In a single year, Schweizer reports, Rush Limbaugh “gave $109,716 to ‘various individuals in need of assistance mainly due to family illnesses,’ $52,898 to ‘children’s case management organizations,’ including ‘various programs to benefit families in need,’ $35,100 for ‘Alzheimer’s community care — day care for families in need,’ and $40,951 for air conditioning units and heaters delivered to troops in Iraq.”

(Rush also once gave $50 to Maxine Waters after mistaking her for a homeless person.)

The only way to pry a liberal from his money is to hold tickertape parades for him, allowing him to boast about his charity in magazines and on TV.

Isn’t that what Jesus instructed in the Sermon on the Mount?

“So when you give to the needy, do not announce it with trumpets, as the hypocrites do … But when you give to the needy, do not let your left hand know what your right hand is doing, so that your giving may be in secret. Then your Father, who sees what is done in secret, will reward you.” (Matthew 6:2-4)

In my Bible, that passage is illustrated with a photo of Bill Gates and Warren Buffett.

At least the hypocrites in the Bible, Redmond, Wash., and Omaha, Neb., who incessantly brag about their charity actually do pony up the money.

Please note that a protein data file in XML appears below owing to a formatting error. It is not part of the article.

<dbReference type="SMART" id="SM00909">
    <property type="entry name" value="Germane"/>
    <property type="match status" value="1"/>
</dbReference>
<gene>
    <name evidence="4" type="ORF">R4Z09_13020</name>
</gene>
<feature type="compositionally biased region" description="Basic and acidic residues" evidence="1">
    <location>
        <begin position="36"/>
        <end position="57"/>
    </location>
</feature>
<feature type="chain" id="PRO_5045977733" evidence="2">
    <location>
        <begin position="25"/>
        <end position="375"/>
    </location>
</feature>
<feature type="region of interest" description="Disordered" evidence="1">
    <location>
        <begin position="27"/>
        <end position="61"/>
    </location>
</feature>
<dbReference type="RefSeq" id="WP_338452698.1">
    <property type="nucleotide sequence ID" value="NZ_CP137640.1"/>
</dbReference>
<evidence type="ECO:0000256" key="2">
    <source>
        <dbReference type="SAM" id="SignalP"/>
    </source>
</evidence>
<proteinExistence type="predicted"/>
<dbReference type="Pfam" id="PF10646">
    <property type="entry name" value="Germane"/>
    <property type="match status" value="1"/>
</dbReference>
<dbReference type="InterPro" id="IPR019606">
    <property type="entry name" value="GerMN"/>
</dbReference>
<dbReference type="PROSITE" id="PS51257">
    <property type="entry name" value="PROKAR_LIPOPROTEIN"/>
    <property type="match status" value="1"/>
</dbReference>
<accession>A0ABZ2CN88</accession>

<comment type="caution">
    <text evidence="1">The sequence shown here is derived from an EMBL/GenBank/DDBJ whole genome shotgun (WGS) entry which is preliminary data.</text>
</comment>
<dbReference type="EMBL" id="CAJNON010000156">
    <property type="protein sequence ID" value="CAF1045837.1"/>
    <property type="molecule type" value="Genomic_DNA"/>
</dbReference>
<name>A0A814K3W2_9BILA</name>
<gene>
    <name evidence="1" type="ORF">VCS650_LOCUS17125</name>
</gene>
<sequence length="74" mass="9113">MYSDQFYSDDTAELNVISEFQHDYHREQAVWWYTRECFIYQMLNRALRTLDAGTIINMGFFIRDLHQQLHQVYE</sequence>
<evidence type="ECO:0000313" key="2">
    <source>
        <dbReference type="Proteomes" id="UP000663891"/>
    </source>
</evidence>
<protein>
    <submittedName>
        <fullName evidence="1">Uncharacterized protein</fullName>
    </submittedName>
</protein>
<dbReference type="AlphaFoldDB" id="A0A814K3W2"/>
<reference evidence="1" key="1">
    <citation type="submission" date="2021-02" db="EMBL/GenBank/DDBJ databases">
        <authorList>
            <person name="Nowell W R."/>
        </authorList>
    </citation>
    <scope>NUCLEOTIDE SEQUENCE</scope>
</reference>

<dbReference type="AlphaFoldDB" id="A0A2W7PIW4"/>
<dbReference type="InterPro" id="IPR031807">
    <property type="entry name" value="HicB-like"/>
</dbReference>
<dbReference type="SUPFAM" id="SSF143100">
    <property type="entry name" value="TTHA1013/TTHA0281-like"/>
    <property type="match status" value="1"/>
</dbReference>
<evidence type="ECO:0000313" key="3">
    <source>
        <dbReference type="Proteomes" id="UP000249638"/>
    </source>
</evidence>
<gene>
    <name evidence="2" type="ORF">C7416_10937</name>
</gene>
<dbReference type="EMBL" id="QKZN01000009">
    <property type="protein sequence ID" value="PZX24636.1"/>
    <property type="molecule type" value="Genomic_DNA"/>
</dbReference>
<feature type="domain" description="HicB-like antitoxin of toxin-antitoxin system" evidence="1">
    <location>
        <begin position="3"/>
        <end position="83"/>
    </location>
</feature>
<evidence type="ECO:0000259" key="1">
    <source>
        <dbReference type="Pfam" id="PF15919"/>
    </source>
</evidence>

Elected Democrats crow about how much they love the poor by demanding overburdened taxpayers fund government redistribution schemes, but can never seem to open their own wallets.

The only evidence we have that Democrats love the poor is that they consistently back policies that will create more of them.

Let's Stop Taxing Our Children

The WallStreet Journal

Letters To The Editor

December 30, 2010

Municipal unions have made a great mistake of negotiating far-off pension payments with government entities that cannot (and never could) be expected to meet these huge commitments (“Pensions Push Taxes Higher,” page one, Dec. 24). Naturally, public-employee union leaders don’t want to admit this.

American citizens, unionized or not, are themselves culpable in this problem by going along with the game for the last 50 years. The great game is running out of borrowing power to mask the huge impact of these transfers of wealth from our children (current workers) to us retired, older folks—or those nearing retirement. How much do we oldsters want to tax our kids so that we can live as well as we do off of their work?

John McNiff

North Palm Beach, Fla.

 

Taxes supporting public-employee benefits cannot continue to increase, especially at the current rate. Few of us have the security of government employment, and few of us have a guaranteed pension.

Frederick Friedman Sr.

Livingston, N.J.

www.internet.gov

DECEMBER 30, 2010

The Wall Street Journal

The FCC’s new Web power grab deserves a vote under the Congressional Review Act

On the eve of Christmas Eve, while you probably weren’t paying attention, the Obama Administration released the text of its new Internet regulations, which mark a significant pivot from the hands-off approach to the Web observed by previous Republican and Democratic Administrations.